References

(1) Stevens, KB., Jepson, R., Holm, LP., Walker, DJ., Cardwell, JM. (2018) Spatiotemporal patterns and agroecological risk factors for cutaneous and renal glomerular vasculopathy (Alabama Rot) in dogs in the UK Veterinary Record Published Online First: 27 August 2018. doi: 10.1136/vr.104892

Red-leg syndrome disease in amphibians may be related to CRGV (Alabama Rot) in dogs

Vet Times October 12th 2018 reports that fish vet Dr Fiona Macdonald has revealed further possible links between cutaneous and renal glomerular vasculopathy (CRGV) affecting dogs, and the UK amphibian disease red-leg syndrome (see 2015 blog post by AlabamaRot.co.uk).

Aeromonas hydrophila (A hydrophila) bacteria may be involved in the cause or aetiology of CRGV (Alabama rot). The bacterium is found in watercourses and soil and is associated with diseases of fish and amphibians. A hydrophila causes ulcerative skin lesions in fish, with subsequent kidney failure. In amphibians (frogs, toads and newts} the bacteria causes ‘red-leg syndrome’ -redness of the skin, open sores which can result in death.

Serology test

“Dr Macdonald developed a serology test with Biobest Laboratories to look at the possibility of antibodies to A hydrophila. Samples were obtained from veterinary practices around the country – from Aberdeenshire to the south-west of England – mainly from both suspected and confirmed cases of CRGV, as well as in-contact dogs”, reports Vet Times.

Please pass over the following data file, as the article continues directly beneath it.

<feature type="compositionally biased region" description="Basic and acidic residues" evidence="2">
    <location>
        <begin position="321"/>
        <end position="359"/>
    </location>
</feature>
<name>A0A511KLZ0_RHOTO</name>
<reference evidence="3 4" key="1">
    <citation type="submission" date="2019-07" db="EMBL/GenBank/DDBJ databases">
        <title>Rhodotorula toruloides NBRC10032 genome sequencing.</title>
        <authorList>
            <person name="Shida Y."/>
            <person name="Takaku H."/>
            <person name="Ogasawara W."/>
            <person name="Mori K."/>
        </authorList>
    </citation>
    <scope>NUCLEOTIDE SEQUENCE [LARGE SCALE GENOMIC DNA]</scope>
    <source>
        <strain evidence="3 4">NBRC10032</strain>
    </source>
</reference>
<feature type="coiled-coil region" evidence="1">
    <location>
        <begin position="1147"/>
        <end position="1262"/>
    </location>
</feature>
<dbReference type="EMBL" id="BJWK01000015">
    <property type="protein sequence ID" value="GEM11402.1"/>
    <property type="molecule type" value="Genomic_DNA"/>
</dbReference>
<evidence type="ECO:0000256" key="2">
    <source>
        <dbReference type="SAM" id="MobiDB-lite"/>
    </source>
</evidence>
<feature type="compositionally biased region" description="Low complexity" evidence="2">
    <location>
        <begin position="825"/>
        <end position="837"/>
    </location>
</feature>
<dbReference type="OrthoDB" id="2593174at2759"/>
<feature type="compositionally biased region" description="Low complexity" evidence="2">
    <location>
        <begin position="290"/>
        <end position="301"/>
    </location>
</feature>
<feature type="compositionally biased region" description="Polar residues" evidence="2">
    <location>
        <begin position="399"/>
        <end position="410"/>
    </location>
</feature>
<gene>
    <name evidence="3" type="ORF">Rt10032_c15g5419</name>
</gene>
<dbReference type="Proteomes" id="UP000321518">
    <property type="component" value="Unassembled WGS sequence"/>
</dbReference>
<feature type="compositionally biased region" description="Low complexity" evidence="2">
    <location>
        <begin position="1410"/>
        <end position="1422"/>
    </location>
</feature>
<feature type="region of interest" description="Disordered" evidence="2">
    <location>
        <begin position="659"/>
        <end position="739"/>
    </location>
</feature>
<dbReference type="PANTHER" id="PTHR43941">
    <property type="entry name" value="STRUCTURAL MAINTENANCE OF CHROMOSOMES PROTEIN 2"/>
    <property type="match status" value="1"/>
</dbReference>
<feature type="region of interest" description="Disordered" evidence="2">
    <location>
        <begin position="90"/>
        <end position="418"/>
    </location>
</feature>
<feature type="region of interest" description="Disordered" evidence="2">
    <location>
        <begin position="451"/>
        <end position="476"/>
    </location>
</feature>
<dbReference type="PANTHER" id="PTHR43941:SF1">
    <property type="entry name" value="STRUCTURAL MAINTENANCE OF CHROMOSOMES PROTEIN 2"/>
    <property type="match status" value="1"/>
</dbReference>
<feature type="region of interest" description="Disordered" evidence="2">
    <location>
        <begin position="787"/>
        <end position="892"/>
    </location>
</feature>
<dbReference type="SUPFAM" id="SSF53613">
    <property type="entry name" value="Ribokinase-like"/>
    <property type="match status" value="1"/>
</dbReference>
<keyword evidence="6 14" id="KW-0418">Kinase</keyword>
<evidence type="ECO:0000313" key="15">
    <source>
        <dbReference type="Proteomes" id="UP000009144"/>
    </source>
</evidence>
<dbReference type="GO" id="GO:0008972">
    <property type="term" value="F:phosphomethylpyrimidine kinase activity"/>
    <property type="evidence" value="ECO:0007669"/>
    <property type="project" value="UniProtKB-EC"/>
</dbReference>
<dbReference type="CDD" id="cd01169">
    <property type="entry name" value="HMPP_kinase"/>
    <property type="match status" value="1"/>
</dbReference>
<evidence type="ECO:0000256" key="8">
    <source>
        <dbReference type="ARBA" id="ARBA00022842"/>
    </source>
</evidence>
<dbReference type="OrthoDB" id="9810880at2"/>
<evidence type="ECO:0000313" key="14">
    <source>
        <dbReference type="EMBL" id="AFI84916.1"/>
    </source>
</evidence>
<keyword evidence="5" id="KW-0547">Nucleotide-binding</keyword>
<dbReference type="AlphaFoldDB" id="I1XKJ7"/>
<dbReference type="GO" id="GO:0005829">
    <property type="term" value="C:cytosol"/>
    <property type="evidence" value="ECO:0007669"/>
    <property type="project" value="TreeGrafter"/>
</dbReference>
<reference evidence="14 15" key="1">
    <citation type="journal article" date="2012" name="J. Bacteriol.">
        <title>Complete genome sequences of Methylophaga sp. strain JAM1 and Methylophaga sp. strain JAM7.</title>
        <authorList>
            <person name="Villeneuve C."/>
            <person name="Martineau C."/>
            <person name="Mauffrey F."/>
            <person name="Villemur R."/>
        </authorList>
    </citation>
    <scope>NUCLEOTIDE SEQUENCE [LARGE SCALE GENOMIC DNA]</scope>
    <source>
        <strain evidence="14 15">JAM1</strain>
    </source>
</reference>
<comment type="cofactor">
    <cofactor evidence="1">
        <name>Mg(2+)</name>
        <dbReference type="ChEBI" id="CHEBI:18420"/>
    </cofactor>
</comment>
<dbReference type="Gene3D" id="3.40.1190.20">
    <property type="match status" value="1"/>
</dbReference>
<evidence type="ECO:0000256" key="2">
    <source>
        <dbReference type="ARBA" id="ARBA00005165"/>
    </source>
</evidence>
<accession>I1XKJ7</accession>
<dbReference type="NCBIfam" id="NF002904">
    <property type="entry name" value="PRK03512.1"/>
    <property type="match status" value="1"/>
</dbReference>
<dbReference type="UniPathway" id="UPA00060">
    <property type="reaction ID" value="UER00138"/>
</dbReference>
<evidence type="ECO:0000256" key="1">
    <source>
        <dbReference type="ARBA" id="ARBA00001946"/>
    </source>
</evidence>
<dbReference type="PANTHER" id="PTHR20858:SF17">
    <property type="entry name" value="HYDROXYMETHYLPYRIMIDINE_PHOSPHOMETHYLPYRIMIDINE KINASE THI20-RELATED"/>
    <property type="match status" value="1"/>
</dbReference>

She found some dogs showed antibody response to A. hydrophila which has a similar UK geographical spread pattern to CRGV.

Dr Macdonald observed: “Although A hydrophila is implicated in a major disease problem in amphibians – red-leg syndrome – this is associated with a Ranavirus*. There is some evidence the Ranavirus may be the primary pathogen, with the A hydrophila as an opportunist”, reports Vet Times.

*Ranavirus is a virus that infects amphibians (Wikipedia). Read about co-infection of amphibians with Ranavirus and A hydrophila

Read more in Vet Times October 12th 2018.

MP writes to DEFRA minister about Alabama Rot

On 12th June 2018, Victoria Prentis MP (Conservative, Banbury) wrote:

“To ask the Secretary of State for Environment, Food and Rural Affairs, whether his Department is carrying out research to evaluate the cause of and potential threats posed by Alabama Rot to dogs in the UK; and if he will make a statement.”

George Eustice The Minister of State, Department for Environment, Food and Rural Affairs (DEFRA) replied on 20th June:

“A private veterinary group is coordinating an investigation into the cause of the syndrome known as cutaneous and renal glomerular vasculopathy (CRGV) in the UK, which is sometimes referred to as Alabama rot. The Animal and Plant Health Agency has been engaging with this investigation since the outset and continues to do so.”

Source: Hansard HC Deb, 20 June 2018, cW

 

I assume the private veterinary group is Anderson Moores.

Aeromonas hydrophila bacteria not ruled out as Alabama Rot cause

AlabamaRot.co.uk has covered reports about Aeromonas hydrophila here, here and here. Vet Fiona Macdonald hypotheis is that Aeromonas hydrophila bacteria may be a factor in triggering Alabama Rot when conditions are rainy and cold.